The polymer olympics

Circle pins from Olympic experimenter Nikolina Otrzan on

A few more circles and Croatia’s Nikolina Otrzan (Orson’s world) could be building her own polymer Olympic logo with her Texture Play series of circle pins!

Let’s hope she’s building a tutorial to show us how she achieves the painterly textures and loose patterns.

Nik is certainly in the Polymer Olympics when it comes to pushing the boundaries. She’s created 26 rich, dense tutorials, each with an AHA moment that comes from ceaseless playing around. Keep a close eye on her on Facebook.

Bio Bopping polymer

Bonnie Bishoff's multi-media bio bop in Boston on

The Bonnie Bishoff Bio Bop brooch is quite a mouthful for mid-week. This polymer, copper, paint and steel wire mixed media pin is on its way to CraftBoston for one last holiday hurrah. While they look light and airy, Bonnie’s pieces are built on metal which makes them incredibly solid.

Betsey Baker and Kathleen Dustin will also have their wares in Boston on December 15-17. You can watch Betsey, Kathleen and Bonnie pack up and run to the show on Facebook and Instagram. These ladies work hard!

Polymer blooms

Lehmann on PCDaily

Yes, yes, Germany’s Jana Lehmann knows just what we need for Monday. Her flowerpot pins bloom with bright graphic flowers springing out of textured cone shaped Skinner-blended pots.

Each flower contains a contrasting “seed” bead and is topped with dots of polymer. Jana says she prefers flowers in pots because they last longer than cut flowers in vases.

Lehmann on PCDaily

Jana stepped away from her precise style and used only very basic tools to create these monsters for a Fimo kids book she’s writing. See the whole range of her work on Pinterest, Flickr and Facebook.

Polymer and knits

Bonnie Bishoff on PCDaily

Bonnie Bishoff, long known for large polymer inlays in the wood furniture she and her husband JM Syron produce, has been adding more jewelry and a line of shawl pins to her repertoire. The shawl pins were originally requested by Bonnie’s mother-in-law, fiber artist Barbara Jones. They’ve grown into a new line being sold in knitting stores across the U.S., Canada and the UK. The polymer is set into bezels that Bonnie designed with sturdy, clever closures.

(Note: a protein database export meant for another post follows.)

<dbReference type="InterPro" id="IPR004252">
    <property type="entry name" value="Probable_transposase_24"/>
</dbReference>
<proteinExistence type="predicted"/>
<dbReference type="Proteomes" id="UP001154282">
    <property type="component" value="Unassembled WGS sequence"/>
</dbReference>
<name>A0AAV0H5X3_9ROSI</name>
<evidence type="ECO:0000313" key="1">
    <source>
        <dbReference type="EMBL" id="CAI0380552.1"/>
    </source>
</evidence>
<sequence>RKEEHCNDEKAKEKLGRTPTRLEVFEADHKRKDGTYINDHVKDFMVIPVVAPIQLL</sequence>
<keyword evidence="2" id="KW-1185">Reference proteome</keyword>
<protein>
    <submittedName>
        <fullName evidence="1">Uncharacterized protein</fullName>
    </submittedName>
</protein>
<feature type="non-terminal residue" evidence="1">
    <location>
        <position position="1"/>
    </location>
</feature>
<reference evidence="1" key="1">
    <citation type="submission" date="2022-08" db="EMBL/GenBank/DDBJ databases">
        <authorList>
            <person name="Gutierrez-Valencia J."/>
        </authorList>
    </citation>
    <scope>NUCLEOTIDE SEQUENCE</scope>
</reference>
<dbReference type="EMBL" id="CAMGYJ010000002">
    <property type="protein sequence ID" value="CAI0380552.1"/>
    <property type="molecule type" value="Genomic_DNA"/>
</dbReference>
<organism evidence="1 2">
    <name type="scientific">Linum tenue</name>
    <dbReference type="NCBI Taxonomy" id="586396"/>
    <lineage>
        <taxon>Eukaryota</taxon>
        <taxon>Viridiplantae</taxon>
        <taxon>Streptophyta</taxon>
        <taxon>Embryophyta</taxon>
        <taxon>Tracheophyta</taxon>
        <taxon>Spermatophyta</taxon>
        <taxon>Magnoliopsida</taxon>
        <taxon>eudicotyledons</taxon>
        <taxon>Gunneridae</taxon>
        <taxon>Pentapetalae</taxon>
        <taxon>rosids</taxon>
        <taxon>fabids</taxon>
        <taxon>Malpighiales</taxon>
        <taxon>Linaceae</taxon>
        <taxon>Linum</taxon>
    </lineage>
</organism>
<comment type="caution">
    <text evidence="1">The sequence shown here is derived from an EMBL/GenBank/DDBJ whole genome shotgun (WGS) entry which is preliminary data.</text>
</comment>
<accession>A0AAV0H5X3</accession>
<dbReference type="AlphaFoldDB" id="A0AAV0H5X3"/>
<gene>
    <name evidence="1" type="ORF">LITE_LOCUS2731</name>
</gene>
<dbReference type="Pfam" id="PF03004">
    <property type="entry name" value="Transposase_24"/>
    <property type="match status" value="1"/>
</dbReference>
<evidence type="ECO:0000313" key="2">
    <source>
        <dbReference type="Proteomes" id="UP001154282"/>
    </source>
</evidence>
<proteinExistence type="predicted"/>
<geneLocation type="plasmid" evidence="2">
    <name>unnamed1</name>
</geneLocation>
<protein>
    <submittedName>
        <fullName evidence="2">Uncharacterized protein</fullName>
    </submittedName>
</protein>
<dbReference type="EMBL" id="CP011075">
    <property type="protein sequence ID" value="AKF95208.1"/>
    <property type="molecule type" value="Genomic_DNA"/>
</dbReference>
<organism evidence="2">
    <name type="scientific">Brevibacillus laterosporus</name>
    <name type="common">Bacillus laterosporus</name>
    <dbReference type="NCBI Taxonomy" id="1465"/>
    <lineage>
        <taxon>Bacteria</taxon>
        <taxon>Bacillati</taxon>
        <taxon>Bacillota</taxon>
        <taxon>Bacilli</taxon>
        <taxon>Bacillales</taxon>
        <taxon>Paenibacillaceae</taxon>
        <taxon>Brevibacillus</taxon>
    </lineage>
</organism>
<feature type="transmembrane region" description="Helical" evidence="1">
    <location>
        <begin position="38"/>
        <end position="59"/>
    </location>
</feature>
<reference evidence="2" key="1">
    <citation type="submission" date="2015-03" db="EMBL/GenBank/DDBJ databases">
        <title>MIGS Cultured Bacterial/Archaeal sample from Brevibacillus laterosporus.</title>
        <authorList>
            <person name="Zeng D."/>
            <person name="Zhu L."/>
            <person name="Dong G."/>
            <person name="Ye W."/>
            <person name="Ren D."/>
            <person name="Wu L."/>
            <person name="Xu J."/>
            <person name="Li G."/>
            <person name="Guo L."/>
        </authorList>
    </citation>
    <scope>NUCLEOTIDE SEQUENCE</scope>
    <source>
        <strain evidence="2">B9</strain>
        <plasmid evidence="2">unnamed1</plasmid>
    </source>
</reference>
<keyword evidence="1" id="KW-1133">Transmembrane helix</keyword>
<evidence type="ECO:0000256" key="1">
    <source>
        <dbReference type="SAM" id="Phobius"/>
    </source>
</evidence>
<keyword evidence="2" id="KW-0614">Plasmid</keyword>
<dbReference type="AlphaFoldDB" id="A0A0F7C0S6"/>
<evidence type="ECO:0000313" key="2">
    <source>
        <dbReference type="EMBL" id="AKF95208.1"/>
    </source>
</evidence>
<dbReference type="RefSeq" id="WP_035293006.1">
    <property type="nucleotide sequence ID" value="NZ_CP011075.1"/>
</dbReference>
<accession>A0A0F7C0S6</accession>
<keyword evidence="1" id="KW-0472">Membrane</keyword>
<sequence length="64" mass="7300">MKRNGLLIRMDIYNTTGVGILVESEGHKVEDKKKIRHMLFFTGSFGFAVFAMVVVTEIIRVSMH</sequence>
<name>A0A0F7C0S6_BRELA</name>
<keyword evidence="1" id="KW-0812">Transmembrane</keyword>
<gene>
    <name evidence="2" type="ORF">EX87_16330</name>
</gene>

Enjoy a browse through other recent additions like these Circle Brooches which she treats like small canvases that alude to life on the northeast coast. She’s also expanded to Facebook here.

Korringa’s canes

Kim Korringa's flower pin 2
Kim Korringa's flower pin 1
Kim Korringa's flower pin3

Kim Korringa’s pins give me more caning ideas here at the conference. The shaped edges and slice combinations take my thinking in a new direction.

Kim Korringa's necklace parts

I found Kim quietly stockpiling components for a necklace series. Mindless production work is her way of accomplishing something in the midst of creative overstimulation.

Her collection of polymer pearlized, ruffled disks and balls made a beautiful collage.

Ford/Forlano add blog

Ford/Forlano hole punch polymer pin

The Ford/Forlano duo have added a blog to their newly renovated website just in time for their Synergy presentation and the opening of their show at Snyderman-Works Galleries in Philadelphia.

The show features the new jewelry and print/painting collaborations of the Steven Ford and David Forlano who carry on a back and forth dialog between Santa Fe and Philadelphia.

Ford/Forlano Calder-inspired polymer pin

Steve says that he’s, “…excited about what’s happening with our print/painting collaborations. And some of that imagery is coming back into the clay work as well.” Read the story of how the new line of pins began with a mistake.

And leave them a comment to welcome them to blogland.

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  • I'm Cynthia Tinapple, an artist, curator, and leader in the polymer clay community for over 20 years.

    On this blog I showcase the best polymer clay art online to inspire and encourage you. I also send out weekend extras in the premium newsletter, StudioMojo.

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